asked the Secretary of State for the Environment which part of his Department is responsible for assistance to the construction industry; and what are his plans for further help to the industry.
My Department has a general responsibility for the construction industry. We have already this year allocated an extra £144 million for construction work in the inner cities in housing improvement and through provision of advance factories. As the economic situation improves I shall be seeking further ways of assisting this hard-pressed industry.
Is my right hon. Friend aware that since 1974 cuts in public expenditure on construction have reached the enormous figure of about £2,000 million while Government help to the construction industry has been only one-tenth of that figure—a very small amount indeed? Does my right hon. Friend not realise the parlous state of the construction industry?
I realise the very great difficulties facing the construction industry. These arise, in part, not only from the need to restrain public expenditure but from the substantial fall-back in private investment in housing and private industrial building. The building industry has been very seriously affected by the general state of the economy. I am aware of this fact and I have had a number of discussions with the industry. I shall be looking for ways to help, to the best of my ability, as our economic situation improves.
Is the right hon. Gentleman aware that the development land tax remains a deterrent to new construc- tion and particularly to the extension of existing buildings, and that this has an inevitable effect on the construction industry? Is he prepared to recognise this fact and to do something about it?
I should want a great deal of evidence to support that view. There are many factors involved, but the major one affecting industrial building has been the turndown in the economy and the stagnation in investment in recent years. I now see some more hopeful signs, and the indications are that there will be a substantial increase in industrial investment and factory building this year, with a further and larger increase in 1978.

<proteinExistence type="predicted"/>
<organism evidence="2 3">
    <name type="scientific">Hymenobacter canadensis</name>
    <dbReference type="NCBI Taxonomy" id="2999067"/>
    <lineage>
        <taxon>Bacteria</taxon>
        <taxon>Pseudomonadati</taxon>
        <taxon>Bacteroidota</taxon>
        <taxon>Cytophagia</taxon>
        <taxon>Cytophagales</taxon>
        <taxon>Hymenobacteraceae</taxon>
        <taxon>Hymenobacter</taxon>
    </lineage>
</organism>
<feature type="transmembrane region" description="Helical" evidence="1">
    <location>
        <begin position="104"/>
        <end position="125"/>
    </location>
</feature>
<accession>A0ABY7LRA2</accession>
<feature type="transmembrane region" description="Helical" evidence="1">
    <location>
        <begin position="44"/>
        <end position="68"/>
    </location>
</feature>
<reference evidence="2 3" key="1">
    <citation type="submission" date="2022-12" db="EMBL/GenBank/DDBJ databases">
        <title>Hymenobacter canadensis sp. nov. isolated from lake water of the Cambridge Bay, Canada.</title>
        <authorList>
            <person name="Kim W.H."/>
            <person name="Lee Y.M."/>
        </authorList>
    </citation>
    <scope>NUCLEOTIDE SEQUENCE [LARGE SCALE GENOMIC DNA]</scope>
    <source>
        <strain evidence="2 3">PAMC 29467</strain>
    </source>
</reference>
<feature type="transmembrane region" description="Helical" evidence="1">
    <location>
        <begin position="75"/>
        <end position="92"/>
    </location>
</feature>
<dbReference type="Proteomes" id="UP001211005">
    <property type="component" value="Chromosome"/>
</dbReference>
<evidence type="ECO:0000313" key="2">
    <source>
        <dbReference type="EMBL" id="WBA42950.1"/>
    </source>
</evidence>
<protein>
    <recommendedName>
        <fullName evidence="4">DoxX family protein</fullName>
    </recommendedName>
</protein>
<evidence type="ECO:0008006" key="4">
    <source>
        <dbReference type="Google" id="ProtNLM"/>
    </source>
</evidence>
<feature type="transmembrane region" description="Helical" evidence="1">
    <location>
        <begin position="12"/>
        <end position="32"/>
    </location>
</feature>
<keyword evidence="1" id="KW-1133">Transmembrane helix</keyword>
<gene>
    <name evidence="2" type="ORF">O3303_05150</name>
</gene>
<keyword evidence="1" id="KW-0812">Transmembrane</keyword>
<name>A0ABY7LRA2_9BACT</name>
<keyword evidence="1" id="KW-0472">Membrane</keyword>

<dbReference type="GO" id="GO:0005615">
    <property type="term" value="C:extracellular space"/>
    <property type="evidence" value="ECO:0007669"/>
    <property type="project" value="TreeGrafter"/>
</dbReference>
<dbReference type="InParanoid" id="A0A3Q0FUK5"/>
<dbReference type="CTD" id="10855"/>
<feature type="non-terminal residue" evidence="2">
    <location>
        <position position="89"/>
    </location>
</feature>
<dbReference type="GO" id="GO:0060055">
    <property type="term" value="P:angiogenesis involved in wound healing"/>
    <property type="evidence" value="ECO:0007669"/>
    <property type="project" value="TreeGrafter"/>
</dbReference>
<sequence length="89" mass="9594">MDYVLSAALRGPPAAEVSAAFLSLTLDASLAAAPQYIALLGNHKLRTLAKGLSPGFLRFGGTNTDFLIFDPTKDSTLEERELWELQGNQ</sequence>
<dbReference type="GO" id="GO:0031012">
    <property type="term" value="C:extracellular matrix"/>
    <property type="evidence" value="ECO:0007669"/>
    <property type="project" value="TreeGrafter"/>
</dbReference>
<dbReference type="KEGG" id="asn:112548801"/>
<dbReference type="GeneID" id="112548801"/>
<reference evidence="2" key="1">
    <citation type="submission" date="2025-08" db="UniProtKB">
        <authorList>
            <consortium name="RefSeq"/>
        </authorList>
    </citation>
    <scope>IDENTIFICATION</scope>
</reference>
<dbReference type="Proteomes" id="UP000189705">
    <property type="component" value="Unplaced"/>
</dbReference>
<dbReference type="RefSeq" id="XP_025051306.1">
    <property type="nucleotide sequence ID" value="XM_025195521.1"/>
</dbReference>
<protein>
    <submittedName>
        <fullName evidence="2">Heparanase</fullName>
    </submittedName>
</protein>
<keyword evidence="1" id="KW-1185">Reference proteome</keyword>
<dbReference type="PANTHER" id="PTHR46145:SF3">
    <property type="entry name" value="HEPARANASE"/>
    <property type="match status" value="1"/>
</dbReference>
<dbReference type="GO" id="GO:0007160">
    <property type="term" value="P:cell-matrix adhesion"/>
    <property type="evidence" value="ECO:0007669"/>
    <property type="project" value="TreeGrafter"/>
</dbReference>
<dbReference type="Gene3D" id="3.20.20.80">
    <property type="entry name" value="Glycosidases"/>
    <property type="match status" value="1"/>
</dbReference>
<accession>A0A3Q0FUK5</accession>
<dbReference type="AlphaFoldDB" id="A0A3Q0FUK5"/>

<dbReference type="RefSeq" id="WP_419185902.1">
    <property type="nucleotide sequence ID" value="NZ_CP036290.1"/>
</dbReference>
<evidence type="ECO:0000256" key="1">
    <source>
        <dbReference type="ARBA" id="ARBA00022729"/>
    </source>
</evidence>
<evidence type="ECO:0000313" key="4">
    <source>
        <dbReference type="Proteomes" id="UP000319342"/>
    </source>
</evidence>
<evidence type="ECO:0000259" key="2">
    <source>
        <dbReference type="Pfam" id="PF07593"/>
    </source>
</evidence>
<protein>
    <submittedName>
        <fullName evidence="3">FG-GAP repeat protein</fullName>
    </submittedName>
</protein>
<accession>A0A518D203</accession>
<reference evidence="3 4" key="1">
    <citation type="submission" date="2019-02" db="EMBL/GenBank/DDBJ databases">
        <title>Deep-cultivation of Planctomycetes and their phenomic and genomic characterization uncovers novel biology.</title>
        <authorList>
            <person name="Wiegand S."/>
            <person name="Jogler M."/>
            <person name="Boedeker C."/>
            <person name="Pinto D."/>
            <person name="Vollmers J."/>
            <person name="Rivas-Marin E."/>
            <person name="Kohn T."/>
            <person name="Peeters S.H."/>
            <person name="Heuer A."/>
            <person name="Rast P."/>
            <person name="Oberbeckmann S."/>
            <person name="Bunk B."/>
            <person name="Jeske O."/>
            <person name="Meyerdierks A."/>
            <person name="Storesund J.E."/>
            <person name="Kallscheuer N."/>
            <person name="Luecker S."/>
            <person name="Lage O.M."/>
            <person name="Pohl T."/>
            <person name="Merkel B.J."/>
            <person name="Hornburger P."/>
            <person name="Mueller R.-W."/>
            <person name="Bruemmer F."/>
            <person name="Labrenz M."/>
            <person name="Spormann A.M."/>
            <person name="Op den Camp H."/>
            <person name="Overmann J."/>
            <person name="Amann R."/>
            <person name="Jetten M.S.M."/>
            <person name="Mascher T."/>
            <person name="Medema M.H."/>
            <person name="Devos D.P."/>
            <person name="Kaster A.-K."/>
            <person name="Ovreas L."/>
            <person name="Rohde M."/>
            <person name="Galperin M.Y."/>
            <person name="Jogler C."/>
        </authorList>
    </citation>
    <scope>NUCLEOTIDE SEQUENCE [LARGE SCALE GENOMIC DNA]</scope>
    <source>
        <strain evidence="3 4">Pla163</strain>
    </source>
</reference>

As there are 13 unemployed skilled building craftsmen chasing every vacancy, does my right hon. Friend agree that a major way of assisting the situation would be to enable public authorities to undertake more improvement and renovation work and to give them greater opportunities to make mortgage allocations, particularly to first-time buyers?
My hon. Friend's first point was put by representatives of the construction industry when they met the Prime Minister and myself a short time ago. Their view was that considerable gains could be made in the use of labour by putting more resources into improvement and renovation. My reply is that this is very much part of the general thrust of our policy.We believe that more resources should go to renovation and improvement in our urban centres, and my hon. Friend will know that the arrangements that we have made for virement will enable local authorities which wish to do so to put more money into this form of labour-intensive activity.
As the general state of the economy was perfectly clear in October 1974, does not the present level of unemployment in the construction industry, which is the worst since 1931, make a mockery of the Government's claim in their last General Election manifesto that they would create a permanent and stable work force? Does the right hon. Gentleman really believe that the measures to which he has referred will achieve a lower level of unemployment in the construction industry by, say, December?
I cannot anticipate the pace or rate of pick-up by the industry. Although the situation for private house building in particular has greatly improved, the question is one of timing and how long it will be before this improvement comes into effect. I believe that we shall see significant improvements next year—
It could not be worse.
Next year is often a good deal better than last year, and this has been the case even under Conservative Governments. It does not lie in the hon. Gentleman's mouth to blame us for the state of the construction industry, in the light of the general collapse in house building in 1973-74, when we took over, and the Opposition's insistence on cutting public expenditure programmes.